What is Wiretapping? Why Donald Trump's allegations against Barack Obama are widely described as baseless

Kukil Bora
What is Wiretapping? Why Donald Trump's allegations against Barack Obama are widely described as baseless

The young Trump Administration has got into yet another controversy after US President Donald Trump claimed on Twitter early Saturday that his predecessor, Barack Obama, wiretapped his phones at the Trump Tower during the presidential election campaign last fall.

While Trump provided no evidence to support his claims that have been widely described by many as baseless, some may even be wondering what wiretapping is in the first place.

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What is wiretapping?

Merriam-Webster puts it simply as the act of tapping someone's "telephone or telegraph wire in order to get information." How Stuff Works gives a more technical definition of the phenomenon, saying wiretapping is "connecting a listening device to the circuit carrying information between phones" and record the conversation to get information from a remote location.

When we speak into a telephone's receiver, the sound produces waves that are transmitted as fluctuating electrical current. This unstable electrical current travels to the receiver in the phone on the other end through copper wires. During this journey, the electrical current is converted into digital information, so that it can be decoded easily over long distances.

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It is in this path through the global phone network when the digital information becomes vulnerable to theft. Similar to plugging an extra phone into a jack, anyone can easily deploy devices called "loads" anywhere along the line to decode the digital conversation.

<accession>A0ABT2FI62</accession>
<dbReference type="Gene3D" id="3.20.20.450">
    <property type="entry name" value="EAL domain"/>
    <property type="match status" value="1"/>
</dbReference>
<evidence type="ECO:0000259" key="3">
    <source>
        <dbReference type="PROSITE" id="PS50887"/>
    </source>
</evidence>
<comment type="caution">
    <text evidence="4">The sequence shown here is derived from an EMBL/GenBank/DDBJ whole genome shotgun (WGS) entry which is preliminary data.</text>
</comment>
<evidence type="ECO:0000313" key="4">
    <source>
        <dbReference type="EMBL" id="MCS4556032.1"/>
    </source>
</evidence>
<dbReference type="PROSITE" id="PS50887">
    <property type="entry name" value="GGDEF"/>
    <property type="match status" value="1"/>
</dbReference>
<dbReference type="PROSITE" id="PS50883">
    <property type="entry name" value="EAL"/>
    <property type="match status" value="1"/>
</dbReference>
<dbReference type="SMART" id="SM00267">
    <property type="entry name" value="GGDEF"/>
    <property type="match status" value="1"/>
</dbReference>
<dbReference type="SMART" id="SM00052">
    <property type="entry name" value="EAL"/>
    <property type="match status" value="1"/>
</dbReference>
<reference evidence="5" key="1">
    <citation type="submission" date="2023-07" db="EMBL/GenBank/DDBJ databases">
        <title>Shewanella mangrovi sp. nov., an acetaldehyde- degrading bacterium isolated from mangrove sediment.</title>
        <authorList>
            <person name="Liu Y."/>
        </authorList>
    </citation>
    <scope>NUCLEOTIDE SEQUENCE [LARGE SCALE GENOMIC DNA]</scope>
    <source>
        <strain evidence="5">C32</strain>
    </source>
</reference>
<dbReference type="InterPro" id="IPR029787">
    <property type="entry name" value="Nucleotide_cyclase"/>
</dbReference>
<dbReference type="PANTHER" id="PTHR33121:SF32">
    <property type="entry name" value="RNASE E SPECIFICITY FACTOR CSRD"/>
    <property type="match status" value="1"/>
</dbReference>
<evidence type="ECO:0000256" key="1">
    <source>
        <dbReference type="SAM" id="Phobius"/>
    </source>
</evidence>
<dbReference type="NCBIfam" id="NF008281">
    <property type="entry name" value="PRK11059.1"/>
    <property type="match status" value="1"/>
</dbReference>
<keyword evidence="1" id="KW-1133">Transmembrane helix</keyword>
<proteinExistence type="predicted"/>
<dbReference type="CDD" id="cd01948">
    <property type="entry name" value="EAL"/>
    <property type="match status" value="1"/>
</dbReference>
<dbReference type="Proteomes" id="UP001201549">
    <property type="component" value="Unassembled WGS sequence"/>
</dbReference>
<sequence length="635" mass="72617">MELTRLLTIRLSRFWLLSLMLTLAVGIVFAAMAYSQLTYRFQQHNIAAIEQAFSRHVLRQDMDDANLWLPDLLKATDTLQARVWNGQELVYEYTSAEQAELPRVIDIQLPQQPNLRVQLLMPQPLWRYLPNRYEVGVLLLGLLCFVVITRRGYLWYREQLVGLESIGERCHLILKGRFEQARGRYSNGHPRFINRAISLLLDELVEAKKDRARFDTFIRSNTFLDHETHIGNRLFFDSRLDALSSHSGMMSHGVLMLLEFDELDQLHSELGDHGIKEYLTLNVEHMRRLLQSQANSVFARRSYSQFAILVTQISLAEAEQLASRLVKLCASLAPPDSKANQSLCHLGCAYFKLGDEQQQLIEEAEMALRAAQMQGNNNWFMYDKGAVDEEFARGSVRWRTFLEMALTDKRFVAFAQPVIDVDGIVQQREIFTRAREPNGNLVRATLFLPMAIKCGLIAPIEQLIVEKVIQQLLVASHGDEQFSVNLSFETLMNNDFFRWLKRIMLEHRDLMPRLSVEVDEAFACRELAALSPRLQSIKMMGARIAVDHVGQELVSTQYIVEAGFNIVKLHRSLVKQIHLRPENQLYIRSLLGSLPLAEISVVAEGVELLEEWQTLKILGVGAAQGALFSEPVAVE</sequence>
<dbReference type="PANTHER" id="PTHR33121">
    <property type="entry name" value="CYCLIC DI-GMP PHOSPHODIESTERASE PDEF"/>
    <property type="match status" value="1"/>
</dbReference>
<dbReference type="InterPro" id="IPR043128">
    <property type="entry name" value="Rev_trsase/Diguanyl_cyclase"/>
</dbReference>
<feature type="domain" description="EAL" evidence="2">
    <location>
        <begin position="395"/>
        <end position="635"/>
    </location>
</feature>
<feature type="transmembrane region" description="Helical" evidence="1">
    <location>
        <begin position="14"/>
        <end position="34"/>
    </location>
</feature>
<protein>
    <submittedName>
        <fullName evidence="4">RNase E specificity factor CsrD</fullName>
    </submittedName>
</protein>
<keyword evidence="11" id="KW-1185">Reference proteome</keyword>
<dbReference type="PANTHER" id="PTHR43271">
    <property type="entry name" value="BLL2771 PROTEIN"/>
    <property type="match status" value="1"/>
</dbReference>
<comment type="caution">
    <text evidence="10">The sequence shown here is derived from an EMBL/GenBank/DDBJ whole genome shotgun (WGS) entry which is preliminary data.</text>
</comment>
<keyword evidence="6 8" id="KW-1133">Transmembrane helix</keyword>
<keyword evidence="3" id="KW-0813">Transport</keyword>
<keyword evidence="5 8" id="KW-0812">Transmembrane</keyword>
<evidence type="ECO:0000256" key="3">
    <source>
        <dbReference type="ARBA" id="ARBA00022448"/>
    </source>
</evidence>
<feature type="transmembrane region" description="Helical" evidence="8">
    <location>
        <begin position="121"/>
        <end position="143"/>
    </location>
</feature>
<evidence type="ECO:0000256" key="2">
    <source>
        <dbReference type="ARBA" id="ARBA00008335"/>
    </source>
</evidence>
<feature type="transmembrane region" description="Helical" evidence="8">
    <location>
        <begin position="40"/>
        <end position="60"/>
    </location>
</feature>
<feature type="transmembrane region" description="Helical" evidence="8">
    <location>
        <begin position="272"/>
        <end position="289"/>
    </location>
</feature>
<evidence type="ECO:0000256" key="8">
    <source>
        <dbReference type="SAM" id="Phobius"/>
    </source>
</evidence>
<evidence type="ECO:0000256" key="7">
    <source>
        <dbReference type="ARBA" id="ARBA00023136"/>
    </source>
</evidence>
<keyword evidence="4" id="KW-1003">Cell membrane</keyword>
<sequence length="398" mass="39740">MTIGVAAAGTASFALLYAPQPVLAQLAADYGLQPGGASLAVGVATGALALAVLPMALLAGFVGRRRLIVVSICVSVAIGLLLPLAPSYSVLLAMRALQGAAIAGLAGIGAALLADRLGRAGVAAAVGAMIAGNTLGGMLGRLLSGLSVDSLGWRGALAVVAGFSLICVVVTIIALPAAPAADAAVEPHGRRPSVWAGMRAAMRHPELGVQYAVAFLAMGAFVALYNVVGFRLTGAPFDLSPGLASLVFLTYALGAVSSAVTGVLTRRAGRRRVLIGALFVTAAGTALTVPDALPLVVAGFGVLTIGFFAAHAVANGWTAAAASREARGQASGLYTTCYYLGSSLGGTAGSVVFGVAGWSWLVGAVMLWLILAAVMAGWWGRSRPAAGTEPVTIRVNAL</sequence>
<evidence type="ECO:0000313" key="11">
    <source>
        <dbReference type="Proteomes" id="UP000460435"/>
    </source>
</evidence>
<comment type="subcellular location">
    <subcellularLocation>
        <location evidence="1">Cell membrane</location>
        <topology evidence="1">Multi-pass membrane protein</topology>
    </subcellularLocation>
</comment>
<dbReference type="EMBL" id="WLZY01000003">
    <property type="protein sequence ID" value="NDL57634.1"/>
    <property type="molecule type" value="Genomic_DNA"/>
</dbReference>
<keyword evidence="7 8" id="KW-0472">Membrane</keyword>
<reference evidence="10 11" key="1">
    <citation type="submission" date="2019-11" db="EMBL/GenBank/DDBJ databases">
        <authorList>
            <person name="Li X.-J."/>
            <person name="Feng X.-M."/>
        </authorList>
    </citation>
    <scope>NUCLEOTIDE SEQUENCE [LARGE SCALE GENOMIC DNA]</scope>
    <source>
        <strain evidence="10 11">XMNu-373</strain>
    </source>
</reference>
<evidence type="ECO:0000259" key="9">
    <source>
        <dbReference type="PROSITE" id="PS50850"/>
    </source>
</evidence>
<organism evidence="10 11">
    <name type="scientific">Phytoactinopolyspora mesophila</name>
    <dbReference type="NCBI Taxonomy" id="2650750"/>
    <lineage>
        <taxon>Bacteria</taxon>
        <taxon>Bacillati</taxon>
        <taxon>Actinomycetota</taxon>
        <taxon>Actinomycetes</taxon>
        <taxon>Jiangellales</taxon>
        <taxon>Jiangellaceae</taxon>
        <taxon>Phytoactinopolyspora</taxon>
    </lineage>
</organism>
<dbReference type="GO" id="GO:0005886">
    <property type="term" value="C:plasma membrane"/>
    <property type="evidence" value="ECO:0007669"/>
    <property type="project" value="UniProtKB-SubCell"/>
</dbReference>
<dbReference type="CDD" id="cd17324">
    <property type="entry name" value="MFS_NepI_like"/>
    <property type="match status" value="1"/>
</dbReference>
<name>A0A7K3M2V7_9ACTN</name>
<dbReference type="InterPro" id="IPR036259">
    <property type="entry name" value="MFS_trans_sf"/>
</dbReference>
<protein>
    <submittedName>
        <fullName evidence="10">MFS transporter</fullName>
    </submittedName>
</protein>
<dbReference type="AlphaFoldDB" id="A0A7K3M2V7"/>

"In wiretapping, the load is a device that translates the electrical circuit back into the sound of your conversation," according to How Stuff Works.

Can a U.S. president order wiretapping?

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Legal wiretapping or lawful interception of telephonic conversations is strictly controlled by the governments in many countries to protect privacy. In the US, federal agencies are required to get approval for wiretaps from the United States Foreign Intelligence Surveillance Court.

According to CNN, it is the Department of Justice which seeks warrants to tap someone's phones as part of a federal investigation. And most importantly, this department conducts probes independently of the White House and the president.

Therefore, it essentially means that even if there were wires tapped in Trump Tower, it would likely be because the Department of Justice had enough evidence of a serious federal crime, and it's Trump himself, not Obama, who should worry about it, Wired reported.

The FBI link

Trump's allegations against Obama could be based on the fact that the FBI has been investigating alleged ties between Trump campaign advisers and Russia, and the federal investigation bureau was recently granted a Foreign Intelligence Service Act (FISA) warrant to conduct its probe.

However, such a warrant would only have been approved because the FBI, not the Obama administration, managed to convince a federal judge that the Trump campaign did have links to a foreign entity.

Meanwhile, FBI director James B Comey asked the Justice Department on Sunday (March 5) to reject Trump's claims that Obama had ordered for his phones to be tapped.

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